14 Recessed light as seen from the attic Recessed lights in cathedral ceilings cause major moisture problems Results of 1993 Penn State tests on air leakage through recessed light fixtures Energy costs: $5 to $30 per light fixture per year Moisture: About 1/3 gallon per day Assumptions: Indoor air at 70 o F and 40% RH Attic at 32 o F 10 cfm continuous air leakage 20 fixtures => 180 gallons per month! One solution: Airtight fixtures Cost: About $5 more per fixture Source: EDU, January New construction Remodel 82 Airtight fixture for sloped ceilings Back to our mold-growing second story window William W. Hill, Department of Urban Planning, Ball State University, Muncie, IN

15 Source: Interior humidity condensing on cold storm Hole: Air leaks around primary window Driving force: Stack Moisture transport mechanism #4 Vapor diffusion effect Moisture transport by vapor diffusion Sources: Same as for air transport Holes: Not that critical; a vapor diffusion retarder that is 5% holes is still 95% effective Driving force: Vapor pressure Vapor diffusion & vapor barriers It s what builders and architects have been taught to think is important It s the least important of the moisture transport mechanisms I have never seen a moisture problem resulting from the lack of a vapor diffusion barrier I have, however, seen problems caused by a vapor barrier 88 Vapor diffusion is far less important than air pressure in moving moisture Source: Builder s Guide, Cold Climates, Fig III.1 89 Builder s Guide, Cold Climates, Fig III.3 90

16 Terminology is important: What s the purpose of that poly? Vapor diffusion retarder Does not have to be continuous or perfect Vapor diffusion = vapor pressure x area x permeability Air barrier Should be as continuous and perfect as possible Air under pressure will find the weak links -- the holes in the air barrier Drying potential 92 Walls and other building components need to be able to dry Assume they will get wet The primary moisture transport mechanism for drying is vapor diffusion Thus, while walls seldom get wet from diffusion, they mostly dry via diffusion They must be able to dry to either the inside or the outside 93 Vapor barriers in the wrong place are worse than none at all A vapor barrier (i.e., a vapor impermeable material) on both sides of a wall gives the wall no place to dry When in doubt, leave it out 94 A wall designed to dry to the outside A wall designed to dry to the inside [Builder s Guide, Cold Climates, Fig III.4] 95 [Builder s Guide, Cold Climates, Fig III.5] 96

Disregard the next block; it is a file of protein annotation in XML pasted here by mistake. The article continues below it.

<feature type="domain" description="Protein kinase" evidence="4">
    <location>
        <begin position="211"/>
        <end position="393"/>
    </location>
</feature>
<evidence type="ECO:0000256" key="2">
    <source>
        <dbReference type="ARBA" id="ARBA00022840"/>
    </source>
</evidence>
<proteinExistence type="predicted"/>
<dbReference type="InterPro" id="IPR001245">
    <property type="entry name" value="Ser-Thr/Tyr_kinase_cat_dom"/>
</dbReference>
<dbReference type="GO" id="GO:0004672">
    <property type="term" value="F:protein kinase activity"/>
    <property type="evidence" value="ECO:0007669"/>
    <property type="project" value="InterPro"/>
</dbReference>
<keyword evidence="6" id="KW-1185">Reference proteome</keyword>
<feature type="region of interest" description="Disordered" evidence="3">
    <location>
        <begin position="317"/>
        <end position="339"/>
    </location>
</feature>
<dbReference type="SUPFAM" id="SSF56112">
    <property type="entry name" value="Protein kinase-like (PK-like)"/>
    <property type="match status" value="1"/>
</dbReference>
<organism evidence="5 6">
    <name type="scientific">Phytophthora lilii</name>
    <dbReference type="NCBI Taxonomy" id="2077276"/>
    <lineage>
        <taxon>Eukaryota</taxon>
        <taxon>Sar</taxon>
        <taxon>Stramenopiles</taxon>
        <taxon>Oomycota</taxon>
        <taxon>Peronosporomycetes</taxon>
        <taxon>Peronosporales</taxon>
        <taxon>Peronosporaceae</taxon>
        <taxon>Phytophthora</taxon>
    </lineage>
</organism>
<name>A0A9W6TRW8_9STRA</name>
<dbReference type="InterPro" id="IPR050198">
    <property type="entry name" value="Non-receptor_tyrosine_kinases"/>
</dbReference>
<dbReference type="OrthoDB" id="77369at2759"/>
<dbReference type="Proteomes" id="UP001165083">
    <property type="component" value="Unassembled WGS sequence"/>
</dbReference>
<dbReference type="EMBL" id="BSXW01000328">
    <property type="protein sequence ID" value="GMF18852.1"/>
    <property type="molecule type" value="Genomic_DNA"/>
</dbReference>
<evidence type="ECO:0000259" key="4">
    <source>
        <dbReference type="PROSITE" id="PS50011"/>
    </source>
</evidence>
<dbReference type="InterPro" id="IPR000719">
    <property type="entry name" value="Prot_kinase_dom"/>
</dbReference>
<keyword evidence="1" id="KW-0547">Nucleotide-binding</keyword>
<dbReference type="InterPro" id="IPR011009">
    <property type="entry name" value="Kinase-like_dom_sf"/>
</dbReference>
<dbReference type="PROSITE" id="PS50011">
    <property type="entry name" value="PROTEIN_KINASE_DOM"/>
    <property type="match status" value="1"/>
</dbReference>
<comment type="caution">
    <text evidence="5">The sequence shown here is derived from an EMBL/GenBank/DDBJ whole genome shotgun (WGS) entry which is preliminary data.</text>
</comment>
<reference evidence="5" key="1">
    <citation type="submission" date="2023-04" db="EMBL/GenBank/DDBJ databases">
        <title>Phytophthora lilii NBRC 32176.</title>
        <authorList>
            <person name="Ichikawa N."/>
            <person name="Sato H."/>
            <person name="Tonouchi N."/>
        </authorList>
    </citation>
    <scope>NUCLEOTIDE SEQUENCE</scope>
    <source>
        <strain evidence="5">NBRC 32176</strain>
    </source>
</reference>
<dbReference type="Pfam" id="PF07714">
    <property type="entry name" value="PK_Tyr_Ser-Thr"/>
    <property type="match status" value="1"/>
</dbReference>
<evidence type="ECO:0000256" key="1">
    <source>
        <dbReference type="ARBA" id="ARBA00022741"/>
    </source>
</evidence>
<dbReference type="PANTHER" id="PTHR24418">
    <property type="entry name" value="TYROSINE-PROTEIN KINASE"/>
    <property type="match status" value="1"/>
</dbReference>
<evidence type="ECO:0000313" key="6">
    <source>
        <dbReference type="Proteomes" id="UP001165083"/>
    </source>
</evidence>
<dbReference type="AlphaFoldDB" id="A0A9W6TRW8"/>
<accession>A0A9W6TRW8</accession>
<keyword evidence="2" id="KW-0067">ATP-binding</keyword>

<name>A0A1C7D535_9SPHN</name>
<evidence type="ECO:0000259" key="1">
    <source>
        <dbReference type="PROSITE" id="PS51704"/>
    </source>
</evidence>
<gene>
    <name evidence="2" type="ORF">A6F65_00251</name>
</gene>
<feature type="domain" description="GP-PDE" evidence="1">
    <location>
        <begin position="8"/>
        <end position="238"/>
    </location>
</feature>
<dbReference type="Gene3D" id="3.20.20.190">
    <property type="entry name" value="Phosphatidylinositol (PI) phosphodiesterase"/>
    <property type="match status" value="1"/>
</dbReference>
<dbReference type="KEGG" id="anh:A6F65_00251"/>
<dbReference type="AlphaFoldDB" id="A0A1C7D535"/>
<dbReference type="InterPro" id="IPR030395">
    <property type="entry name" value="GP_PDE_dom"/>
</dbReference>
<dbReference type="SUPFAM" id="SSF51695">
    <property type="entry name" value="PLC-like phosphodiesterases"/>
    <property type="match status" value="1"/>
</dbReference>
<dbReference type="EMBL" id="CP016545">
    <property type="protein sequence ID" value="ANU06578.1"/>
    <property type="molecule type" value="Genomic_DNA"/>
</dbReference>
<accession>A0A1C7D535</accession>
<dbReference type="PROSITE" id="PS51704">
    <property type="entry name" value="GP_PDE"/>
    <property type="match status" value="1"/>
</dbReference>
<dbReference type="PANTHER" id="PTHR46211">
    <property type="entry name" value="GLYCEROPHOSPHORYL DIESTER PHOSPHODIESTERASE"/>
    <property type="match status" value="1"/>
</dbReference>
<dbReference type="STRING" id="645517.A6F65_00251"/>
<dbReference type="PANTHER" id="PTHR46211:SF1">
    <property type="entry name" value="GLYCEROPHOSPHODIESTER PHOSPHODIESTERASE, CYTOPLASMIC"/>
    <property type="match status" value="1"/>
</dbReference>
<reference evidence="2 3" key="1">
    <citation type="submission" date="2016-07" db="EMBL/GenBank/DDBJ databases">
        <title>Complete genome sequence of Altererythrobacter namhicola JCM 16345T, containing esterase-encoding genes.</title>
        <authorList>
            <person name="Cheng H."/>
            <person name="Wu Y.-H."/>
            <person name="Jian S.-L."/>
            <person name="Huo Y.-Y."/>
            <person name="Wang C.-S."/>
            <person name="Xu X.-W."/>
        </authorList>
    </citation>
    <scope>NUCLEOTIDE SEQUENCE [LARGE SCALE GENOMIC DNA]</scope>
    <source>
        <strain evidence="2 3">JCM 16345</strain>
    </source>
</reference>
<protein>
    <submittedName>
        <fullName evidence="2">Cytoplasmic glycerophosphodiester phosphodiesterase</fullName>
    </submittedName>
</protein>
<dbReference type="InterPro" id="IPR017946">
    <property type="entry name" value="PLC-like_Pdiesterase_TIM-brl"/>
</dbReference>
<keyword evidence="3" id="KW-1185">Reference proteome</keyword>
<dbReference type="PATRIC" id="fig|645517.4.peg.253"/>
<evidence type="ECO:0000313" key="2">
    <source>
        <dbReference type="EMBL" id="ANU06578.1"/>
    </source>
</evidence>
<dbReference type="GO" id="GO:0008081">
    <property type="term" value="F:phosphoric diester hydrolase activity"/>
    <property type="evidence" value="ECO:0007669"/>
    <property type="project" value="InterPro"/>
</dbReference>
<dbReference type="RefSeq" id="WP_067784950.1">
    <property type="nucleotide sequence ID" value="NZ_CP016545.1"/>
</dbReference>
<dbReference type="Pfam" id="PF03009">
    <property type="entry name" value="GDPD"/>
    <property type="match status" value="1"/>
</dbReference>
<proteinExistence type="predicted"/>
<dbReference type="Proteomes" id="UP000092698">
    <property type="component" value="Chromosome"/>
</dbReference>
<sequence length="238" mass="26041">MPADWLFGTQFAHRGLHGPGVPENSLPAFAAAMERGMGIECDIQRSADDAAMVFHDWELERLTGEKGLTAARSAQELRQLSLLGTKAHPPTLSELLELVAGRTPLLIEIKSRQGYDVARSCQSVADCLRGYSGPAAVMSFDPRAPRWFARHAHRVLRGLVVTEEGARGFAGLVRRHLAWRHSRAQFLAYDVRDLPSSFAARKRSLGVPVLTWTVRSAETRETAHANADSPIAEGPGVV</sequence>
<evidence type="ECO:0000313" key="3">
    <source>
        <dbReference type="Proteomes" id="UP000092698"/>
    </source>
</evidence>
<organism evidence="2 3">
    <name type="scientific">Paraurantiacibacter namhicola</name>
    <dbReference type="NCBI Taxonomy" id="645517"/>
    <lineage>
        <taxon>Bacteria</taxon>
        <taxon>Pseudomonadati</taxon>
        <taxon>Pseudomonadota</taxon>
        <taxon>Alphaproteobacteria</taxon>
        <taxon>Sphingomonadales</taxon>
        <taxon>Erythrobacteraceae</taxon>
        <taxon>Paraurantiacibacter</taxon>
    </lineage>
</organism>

17 A wall with no place to dry Vapor diffusion from the outside can cause problems This is a primary moisture transport mechanism in the South (cooling climate) It can be a problem anywhere with brick veneer walls built with a vapor diffusion retarder on the inside (as per code!) [Builder s Guide, Cold Climates, Fig III.17] Sun on brick => inward vapor diffusion Why the increase in mold problems behind brick veneer in new homes? Polyethylene vapor barriers installed under drywall as per code New exterior sheathings are more permeable than plywood Poor detailing in brick work [Moisture Control Handbook, Fig. 3-22] Latest recommendation on poly vapor retarders from Lstiburek Polyethylene should not be installed on the interior of any assembly with the exception of above grade walls and ceilings in locations with 8,000 heating degree days or greater (Muncie has 5900 HDD) There is one place where a vapor diffusion retarder is absolutely essential -- as a ground cover in the crawl space